The Center for Holocaust and Genocide Studies maintains a vast resource library and provides links to educational websites, organizes workshops, arranges university speakers and lends expertise to help educators of grades k-16 better teach the Holocaust and other genocides in the classroom.
2013 Summer Institute: Holocaust in European Memory
2014 Summer Institute for Secondary Educators
Memory, Justice and Reconciliation: Coming to Terms with Past Atrocities
July 28-July 31, 2014, 9:00am-4:00 pm
To register click here.
Countries emerging from eras of repression, armed conflict, or mass atrocities must find a way to address the past before they can make a successful transition into more open, democratic societies. What to do with the past is a dramatic decision for a society that has experienced grave violations to individuals and groups, and to the public’s trust in government and in each other.
This institute will explore some of the methods and mechanisms that have been developed by national and international actors, such as truth commissions and national or international criminal prosecutions to assist societies to transition away from a repressive past.
Participants will explore the role of public memory of past violations, including memorials, museums, commemorations and their politics. We will also engage in a study of representations of atrocities and the intersections of art and human rights in media, literature, murals, film and performance arts.
The institute will also provide hands on activities designed to help educators create curriculum and lessons they can incorporate into their classrooms.
Dr. Alejandro Baer, Center for Genocide and Holocaust Studies, U of MN
Barb Frey, Director , Human Rights Program U of MN.
More information to be announced soon.
Cost: $100 includes all parking, materials, fieldtrips and lunches
Optional on campus housing available for $300
For more information please email Deborah Jane.
This institute is a partnership between the Human Rights Program and the Center for Genocide and Holocaust Studies at the University of Minnesota.
2013 Educator Workshop on the occassion of the 75th Anniversary of Kristallnacht: History, Memory and Pedagogy
November 9, 2013
This one-day professional development workshop is a follow-up to the Holocaust in European Memory Summer Institute that took place on July 8-11, 2013 at the University of Minnesota. That workshop examined questions such as how the Nazi murder of European Jews became "The Holocaust." How the story is conveyed through public memorials, school curricula, art, literature and film. How the Holocaust has been contextualized and rendered meaningful within the diversity of European nations and in the distant US.
Kristallnacht and the Duties of Memory: Remarks Alejandro Baer
Alejandro Baer is the director and Stephen C. Feinstein Chair of the Center for Holocaust and Genocide Studies at the University of Minnesota. He has authored numerous articles addressing issues of genocide, memory, and antisemitism
The Roma Genocide and Memory: Lecture by William Duna
William A. Duna is an American Gypsy descended from Hungarian musicians who emigrated to the U. S. in 1893. Duna has taught music, written and performed, and has served as an entertainment consultant. He has written and lectured about the Roma people and was appointed by Ronald Reagan as the first Roma to serve on the United States Holocaust Memorial Museum Council in 1987.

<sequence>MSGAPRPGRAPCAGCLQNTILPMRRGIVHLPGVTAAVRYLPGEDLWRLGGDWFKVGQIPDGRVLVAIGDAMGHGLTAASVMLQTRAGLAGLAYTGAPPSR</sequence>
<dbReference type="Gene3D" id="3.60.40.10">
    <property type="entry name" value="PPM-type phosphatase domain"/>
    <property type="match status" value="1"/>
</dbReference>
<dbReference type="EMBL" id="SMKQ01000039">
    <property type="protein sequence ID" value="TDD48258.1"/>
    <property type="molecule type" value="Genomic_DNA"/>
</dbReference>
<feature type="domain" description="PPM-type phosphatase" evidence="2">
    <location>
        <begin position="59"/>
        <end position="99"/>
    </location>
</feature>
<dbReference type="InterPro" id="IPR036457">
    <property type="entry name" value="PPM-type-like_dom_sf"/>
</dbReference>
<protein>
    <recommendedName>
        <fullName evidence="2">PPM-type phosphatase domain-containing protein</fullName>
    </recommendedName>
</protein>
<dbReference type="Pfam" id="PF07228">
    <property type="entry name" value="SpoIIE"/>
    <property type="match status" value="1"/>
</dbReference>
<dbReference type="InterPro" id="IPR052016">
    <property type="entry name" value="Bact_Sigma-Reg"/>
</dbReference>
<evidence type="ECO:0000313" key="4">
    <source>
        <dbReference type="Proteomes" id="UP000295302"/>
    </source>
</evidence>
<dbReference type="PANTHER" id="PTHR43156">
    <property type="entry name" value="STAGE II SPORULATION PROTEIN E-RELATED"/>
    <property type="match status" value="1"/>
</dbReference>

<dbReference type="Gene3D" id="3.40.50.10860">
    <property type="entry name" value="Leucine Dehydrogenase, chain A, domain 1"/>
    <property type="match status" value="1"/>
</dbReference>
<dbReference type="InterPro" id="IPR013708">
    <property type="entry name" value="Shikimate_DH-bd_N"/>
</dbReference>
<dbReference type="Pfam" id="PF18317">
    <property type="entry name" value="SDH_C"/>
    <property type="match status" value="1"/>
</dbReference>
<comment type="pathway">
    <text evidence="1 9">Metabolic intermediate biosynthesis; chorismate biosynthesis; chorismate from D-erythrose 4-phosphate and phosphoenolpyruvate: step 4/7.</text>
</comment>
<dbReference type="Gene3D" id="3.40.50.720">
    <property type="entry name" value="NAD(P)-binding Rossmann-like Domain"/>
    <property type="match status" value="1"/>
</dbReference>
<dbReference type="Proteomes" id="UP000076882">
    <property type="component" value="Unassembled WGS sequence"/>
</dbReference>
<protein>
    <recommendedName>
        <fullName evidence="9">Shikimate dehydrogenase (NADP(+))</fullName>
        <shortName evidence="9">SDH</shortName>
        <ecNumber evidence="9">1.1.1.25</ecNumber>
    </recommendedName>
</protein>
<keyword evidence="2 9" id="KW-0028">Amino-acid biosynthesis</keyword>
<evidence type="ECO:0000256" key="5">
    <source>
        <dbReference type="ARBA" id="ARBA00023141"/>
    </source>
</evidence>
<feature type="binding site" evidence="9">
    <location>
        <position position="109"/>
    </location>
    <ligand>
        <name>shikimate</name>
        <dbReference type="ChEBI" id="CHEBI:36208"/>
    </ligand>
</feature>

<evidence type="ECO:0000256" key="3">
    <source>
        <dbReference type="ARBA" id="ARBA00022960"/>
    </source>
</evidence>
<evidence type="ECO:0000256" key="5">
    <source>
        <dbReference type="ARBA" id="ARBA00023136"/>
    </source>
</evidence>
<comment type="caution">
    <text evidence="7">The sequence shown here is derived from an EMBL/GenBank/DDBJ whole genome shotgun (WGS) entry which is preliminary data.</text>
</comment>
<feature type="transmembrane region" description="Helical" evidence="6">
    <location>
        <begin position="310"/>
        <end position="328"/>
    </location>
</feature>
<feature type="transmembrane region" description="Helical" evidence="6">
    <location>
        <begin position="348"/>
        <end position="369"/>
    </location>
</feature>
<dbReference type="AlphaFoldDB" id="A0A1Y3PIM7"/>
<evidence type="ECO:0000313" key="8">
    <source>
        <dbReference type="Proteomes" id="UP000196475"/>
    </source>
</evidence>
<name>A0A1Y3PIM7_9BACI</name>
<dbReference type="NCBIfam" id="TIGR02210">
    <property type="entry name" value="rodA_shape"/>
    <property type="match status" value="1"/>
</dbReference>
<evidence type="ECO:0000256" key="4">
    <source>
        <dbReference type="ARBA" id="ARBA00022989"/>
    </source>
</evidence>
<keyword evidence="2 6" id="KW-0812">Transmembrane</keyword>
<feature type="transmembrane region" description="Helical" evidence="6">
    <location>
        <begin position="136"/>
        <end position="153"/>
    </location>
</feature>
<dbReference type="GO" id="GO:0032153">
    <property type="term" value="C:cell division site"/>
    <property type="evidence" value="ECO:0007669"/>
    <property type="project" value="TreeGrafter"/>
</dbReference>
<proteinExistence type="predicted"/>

Gypsies: A Persecuted Race by William Duna
"Holocaust Commemorations for the Broader Community"
Presentation by Deborah Petersen-Perlman
Deborah Petersen Perlman Associate Professor Communications, University of Minnesota Duluth and coordinates the Baeumler-Kaplan Holocaust Commemoration.
2013 Summer Institute for Secondary Educators:The Holocaust in European Memory
The Holocaust in European Memory took place on July 8-11, 2013 at the University of Minnesota.
The workshop examined questions such as how the Nazi murder of European Jews became "The Holocaust." How the story is conveyed through public memorials, school curricula, art, literature and film. How the Holocaust has been contextualized and rendered meaningful within the diversity of European nations and in the distant US. And what are its implications for teaching the Holocaust in the classroom.
The topic was approached from an interdisciplinary perspective, with internationally recognized scholars in the fields of history, sociology, literature and German/European studies from the University of Minnesota and Gustavus Adolphus College. Speakers focused on historiography, testimony, media and visual arts and assisted educators in creating curriculum and lessons they can incorporate into their classrooms.
Educators also dialogued with Holocaust survivor Dora Zaidenweber. Who shared her insights on Holocaust memory and her experiences after World War II in Germany, Poland and the U.S.
Ofer Ashkenazi, Visiting Assistant Professor, History, University of Minnesota
Alejandro Baer, Director and Stephen C. Feinstein Chair, Center for Holocaust and Genocide Studies, University of Minnesota
Leslie Morris, Associate Professor, Department of German, Scandinavian and Dutch, University of Minnesota
Juliette Brungs, PhD Candidate, German, Scandinavian and Dutch, University of Minnesota
Joachim J. Savelsberg, Professor Department of Sociology, University of Minnesota
Elizabeth Baer, Professor English, African Studies, Gustavus
Jodi Elowitz, Outreach Coordinator, Center for Holocaust and Genocide Studies, University of Minnesota
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